Objective research to aid investing decisions

Value Investing Strategy (Strategy Overview)

Allocations for December 2022 (Final)
Cash TLT LQD SPY

Momentum Investing Strategy (Strategy Overview)

Allocations for December 2022 (Final)
1st ETF 2nd ETF 3rd ETF

Bonds

Bonds have two price components, yield and response of price to prevailing interest rates. How much of a return premium should investors in bonds expect? How can investors enhance this premium? These blog entries examine investing in bonds.

Recent Interactions of Asset Classes with Inflation (CPI)

How do returns of different asset classes recently interact with inflation as measured by monthly change in the not seasonally adjusted, all-items consumer price index (CPI) from the U.S. Bureau of Labor Statistics? To investigate, we look at lead-lag relationships between change in CPI and returns for each of the following 10 exchange-traded fund (ETF) asset class proxies:

  • Equities:
    • SPDR S&P 500 (SPY)
    • iShares Russell 2000 Index (IWM)
    • iShares MSCI EAFE Index (EFA)
    • iShares MSCI Emerging Markets Index (EEM)
  • Bonds:
    • iShares Barclays 20+ Year Treasury Bond (TLT)
    • iShares iBoxx $ Investment Grade Corporate Bond (LQD)
    • iShares JPMorgan Emerging Markets Bond Fund (EMB)
  • Real assets:
    • Vanguard REIT ETF (VNQ)
    • SPDR Gold Shares (GLD)
    • Invesco DB Commodity Index Tracking (DBC)

Using monthly total CPI values and monthly dividend-adjusted prices for the 10 specified ETFs during December 2007 (limited by EMB) through December 2021, we find that: Keep Reading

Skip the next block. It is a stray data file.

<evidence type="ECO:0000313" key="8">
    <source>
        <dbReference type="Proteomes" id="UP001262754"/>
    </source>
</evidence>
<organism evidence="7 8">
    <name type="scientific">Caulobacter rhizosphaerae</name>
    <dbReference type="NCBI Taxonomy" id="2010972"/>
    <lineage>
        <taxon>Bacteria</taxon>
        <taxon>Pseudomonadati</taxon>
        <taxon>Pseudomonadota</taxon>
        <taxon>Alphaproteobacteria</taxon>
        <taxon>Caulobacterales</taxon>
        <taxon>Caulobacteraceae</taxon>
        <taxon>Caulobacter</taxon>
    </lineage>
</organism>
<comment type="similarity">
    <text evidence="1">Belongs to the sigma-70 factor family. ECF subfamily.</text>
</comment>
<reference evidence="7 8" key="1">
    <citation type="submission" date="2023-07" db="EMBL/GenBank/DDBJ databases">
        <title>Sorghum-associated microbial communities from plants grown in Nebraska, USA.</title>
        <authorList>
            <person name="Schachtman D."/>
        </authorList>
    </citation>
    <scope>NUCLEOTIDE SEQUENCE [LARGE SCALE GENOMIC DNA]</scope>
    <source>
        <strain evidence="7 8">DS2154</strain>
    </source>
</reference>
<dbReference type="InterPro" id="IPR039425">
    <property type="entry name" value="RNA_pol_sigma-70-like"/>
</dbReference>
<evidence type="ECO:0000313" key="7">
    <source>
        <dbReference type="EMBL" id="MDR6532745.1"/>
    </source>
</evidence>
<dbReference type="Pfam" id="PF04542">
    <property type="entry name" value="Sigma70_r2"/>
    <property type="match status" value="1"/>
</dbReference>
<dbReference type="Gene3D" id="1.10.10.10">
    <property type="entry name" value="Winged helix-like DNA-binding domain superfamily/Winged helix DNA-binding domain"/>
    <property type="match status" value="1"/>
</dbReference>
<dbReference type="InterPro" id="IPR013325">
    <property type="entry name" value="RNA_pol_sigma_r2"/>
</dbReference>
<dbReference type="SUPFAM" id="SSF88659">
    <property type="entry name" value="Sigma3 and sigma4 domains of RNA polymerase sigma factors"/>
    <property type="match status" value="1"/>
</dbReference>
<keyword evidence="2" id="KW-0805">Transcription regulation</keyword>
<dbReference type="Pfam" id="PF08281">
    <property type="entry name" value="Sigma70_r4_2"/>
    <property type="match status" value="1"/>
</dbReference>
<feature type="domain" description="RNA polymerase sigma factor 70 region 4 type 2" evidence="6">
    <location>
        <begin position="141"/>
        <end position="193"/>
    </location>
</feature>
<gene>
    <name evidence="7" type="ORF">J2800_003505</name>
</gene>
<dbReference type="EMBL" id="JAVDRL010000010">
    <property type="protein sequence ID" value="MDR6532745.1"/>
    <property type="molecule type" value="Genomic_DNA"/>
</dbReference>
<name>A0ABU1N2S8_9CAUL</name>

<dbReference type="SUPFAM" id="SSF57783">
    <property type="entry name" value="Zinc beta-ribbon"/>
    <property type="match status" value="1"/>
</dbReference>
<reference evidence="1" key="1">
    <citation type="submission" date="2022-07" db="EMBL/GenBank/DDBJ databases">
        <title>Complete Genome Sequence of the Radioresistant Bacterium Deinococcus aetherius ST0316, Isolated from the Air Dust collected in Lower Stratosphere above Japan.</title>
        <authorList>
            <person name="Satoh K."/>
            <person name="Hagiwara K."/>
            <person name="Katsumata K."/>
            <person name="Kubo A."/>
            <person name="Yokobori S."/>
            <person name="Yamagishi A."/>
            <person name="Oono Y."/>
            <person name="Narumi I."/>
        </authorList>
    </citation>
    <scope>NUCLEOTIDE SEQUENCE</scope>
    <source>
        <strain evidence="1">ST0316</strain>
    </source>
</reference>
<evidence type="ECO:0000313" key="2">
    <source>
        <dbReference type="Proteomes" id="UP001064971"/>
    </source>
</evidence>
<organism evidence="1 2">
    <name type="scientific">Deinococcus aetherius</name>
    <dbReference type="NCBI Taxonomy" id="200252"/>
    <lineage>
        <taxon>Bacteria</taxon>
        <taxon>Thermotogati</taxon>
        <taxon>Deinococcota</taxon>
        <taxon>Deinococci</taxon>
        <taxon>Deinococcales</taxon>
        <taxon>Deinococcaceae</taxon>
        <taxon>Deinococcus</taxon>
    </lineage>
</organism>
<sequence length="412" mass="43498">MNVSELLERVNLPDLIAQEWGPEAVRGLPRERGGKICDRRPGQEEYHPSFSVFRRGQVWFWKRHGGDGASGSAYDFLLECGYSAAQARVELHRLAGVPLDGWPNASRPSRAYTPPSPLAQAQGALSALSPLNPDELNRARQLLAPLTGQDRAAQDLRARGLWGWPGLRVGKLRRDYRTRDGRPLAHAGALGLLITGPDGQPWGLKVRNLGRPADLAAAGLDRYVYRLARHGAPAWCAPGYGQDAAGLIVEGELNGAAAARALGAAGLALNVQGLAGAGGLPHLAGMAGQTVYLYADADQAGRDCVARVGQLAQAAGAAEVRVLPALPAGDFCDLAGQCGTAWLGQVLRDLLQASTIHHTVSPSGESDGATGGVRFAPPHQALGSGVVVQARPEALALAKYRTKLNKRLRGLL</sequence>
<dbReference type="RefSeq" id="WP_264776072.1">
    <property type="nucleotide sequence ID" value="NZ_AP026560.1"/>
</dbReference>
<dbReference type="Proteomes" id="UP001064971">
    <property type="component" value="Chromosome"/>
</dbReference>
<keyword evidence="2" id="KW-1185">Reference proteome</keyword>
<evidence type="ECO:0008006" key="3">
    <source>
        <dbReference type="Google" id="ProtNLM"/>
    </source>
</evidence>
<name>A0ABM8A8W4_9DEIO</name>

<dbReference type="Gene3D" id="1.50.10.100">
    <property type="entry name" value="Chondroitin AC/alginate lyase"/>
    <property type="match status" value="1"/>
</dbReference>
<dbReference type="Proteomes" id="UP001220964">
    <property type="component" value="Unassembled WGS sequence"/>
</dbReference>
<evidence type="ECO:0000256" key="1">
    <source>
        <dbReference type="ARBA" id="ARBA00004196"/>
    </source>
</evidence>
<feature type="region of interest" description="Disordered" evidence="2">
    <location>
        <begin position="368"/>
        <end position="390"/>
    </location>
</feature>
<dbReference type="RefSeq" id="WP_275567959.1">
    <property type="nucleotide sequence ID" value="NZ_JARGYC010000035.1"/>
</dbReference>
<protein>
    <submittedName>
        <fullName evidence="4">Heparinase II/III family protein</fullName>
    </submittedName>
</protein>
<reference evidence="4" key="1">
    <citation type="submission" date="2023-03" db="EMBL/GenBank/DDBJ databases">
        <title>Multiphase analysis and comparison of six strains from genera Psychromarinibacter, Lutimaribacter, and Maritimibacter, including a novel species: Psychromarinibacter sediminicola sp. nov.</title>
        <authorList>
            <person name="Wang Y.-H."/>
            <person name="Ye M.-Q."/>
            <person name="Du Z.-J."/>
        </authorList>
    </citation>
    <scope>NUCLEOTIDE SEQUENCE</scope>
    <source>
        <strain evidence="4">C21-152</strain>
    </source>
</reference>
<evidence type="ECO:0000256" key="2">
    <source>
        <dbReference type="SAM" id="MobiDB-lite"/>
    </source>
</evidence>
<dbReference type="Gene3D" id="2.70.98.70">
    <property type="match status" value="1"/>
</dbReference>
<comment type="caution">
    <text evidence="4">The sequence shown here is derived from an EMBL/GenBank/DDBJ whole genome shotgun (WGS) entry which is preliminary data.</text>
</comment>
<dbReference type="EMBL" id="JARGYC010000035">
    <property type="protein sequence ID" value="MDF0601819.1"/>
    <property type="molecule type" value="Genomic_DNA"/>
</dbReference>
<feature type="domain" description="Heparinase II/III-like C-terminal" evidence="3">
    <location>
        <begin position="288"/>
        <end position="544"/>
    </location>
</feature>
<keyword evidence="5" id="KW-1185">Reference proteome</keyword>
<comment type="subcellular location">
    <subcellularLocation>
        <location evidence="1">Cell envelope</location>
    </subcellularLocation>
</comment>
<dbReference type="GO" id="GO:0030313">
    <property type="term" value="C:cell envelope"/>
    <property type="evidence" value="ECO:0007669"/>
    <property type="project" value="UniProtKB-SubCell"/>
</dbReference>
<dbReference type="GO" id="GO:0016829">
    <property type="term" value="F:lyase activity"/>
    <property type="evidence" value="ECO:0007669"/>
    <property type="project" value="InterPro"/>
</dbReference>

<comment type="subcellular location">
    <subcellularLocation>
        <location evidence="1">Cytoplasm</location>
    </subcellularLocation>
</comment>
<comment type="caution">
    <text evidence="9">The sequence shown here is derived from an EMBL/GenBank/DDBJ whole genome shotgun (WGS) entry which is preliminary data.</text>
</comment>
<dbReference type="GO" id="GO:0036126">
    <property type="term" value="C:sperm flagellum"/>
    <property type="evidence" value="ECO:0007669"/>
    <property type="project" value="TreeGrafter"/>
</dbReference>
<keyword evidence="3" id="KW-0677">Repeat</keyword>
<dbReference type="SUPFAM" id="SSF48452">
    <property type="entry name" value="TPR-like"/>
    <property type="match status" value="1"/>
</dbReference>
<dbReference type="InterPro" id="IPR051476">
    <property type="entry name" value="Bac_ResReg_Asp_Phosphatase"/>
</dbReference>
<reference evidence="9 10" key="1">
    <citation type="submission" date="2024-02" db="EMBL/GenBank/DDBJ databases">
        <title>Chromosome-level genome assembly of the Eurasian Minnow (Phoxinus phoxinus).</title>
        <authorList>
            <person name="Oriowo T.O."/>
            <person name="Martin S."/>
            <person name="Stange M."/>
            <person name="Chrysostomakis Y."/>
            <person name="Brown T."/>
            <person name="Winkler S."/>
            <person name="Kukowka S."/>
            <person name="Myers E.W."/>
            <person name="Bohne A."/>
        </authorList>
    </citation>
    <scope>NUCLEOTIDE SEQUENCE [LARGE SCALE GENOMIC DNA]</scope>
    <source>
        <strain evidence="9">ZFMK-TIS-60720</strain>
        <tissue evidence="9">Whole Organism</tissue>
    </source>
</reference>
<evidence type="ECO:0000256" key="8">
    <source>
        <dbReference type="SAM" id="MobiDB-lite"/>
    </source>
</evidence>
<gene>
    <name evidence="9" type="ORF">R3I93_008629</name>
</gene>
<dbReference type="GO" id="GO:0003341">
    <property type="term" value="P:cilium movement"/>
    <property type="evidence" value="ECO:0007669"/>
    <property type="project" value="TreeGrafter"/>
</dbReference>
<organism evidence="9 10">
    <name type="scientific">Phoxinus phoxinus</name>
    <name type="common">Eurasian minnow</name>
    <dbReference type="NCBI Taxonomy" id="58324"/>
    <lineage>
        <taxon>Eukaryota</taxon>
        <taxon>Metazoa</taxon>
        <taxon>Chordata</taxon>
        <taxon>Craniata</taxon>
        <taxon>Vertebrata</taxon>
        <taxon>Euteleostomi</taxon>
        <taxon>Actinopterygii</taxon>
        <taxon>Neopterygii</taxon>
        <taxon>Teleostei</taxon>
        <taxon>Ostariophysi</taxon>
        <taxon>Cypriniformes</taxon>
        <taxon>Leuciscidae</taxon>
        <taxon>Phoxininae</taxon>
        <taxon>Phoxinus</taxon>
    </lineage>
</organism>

Ziemba Party Holding Presidency Strategy Update

“Exploiting the Presidential Cycle and Party in Power” summarizes strategies that hold small stocks (large stock or bonds) when Democrats (Republicans) hold the U.S. presidency. How has this strategy performed in recent years? To investigate, we consider three strategy alternatives using exchange-traded funds (ETF):

  1. D-IWM:R-SPY: hold iShares Russell 2000 (IWM) when Democrats hold the presidency and SPDR S&P 500 (SPY) when Republicans hold it.
  2. D-IWM:R-LQD: hold IWM when Democrats hold the presidency and iShares iBoxx Investment Grade Corporate Bond (LQD) when Republicans hold it.
  3. D-IWM:R-IEF: hold IWM when Democrats hold the presidency and iShares 7-10 Year Treasury Bond (IEF) when Republicans hold it.

We use calendar years to determine party holding the presidency. As benchmarks, we consider buying and holding each of SPY, IWM, LQD or IEF and annually rebalanced portfolios of 60% SPY and 40% LQD (60 SPY-40 LQD) or 60% SPY and 40% IEF (60 SPY-40 IEF). We consider as performance metrics: average annual excess return (relative to the yield on 1-year U.S. Treasury notes at the beginning of each year); standard deviation of annual excess returns; annual Sharpe ratio; compound annual growth rate (CAGR); and, maximum annual drawdown (annual MaxDD). We assume portfolio switching/rebalancing frictions are negligible. Except for CAGR, computations are for full calendar years only. Using monthly dividend-adjusted closing prices for the specified ETFs during July 2002 (limited by LQD and IEF) through December 2021, we find that: